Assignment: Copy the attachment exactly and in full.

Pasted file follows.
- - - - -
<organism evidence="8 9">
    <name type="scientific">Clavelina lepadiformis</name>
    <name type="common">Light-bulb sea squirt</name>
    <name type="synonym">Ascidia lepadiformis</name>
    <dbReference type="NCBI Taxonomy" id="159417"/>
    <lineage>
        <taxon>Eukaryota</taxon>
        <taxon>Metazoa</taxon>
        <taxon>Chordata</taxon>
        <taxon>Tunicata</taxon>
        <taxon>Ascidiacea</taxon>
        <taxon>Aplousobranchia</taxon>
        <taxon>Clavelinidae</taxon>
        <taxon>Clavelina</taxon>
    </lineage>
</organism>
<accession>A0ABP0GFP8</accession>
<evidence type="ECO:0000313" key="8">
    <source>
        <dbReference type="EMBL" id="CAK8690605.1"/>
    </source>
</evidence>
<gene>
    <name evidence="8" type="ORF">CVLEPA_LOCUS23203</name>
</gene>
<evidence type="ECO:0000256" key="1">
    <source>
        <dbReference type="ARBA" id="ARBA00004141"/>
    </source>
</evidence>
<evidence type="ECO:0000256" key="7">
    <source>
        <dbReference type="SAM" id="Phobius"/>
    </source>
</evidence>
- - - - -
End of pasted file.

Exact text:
<organism evidence="8 9">
    <name type="scientific">Clavelina lepadiformis</name>
    <name type="common">Light-bulb sea squirt</name>
    <name type="synonym">Ascidia lepadiformis</name>
    <dbReference type="NCBI Taxonomy" id="159417"/>
    <lineage>
        <taxon>Eukaryota</taxon>
        <taxon>Metazoa</taxon>
        <taxon>Chordata</taxon>
        <taxon>Tunicata</taxon>
        <taxon>Ascidiacea</taxon>
        <taxon>Aplousobranchia</taxon>
        <taxon>Clavelinidae</taxon>
        <taxon>Clavelina</taxon>
    </lineage>
</organism>
<accession>A0ABP0GFP8</accession>
<evidence type="ECO:0000313" key="8">
    <source>
        <dbReference type="EMBL" id="CAK8690605.1"/>
    </source>
</evidence>
<gene>
    <name evidence="8" type="ORF">CVLEPA_LOCUS23203</name>
</gene>
<evidence type="ECO:0000256" key="1">
    <source>
        <dbReference type="ARBA" id="ARBA00004141"/>
    </source>
</evidence>
<evidence type="ECO:0000256" key="7">
    <source>
        <dbReference type="SAM" id="Phobius"/>
    </source>
</evidence>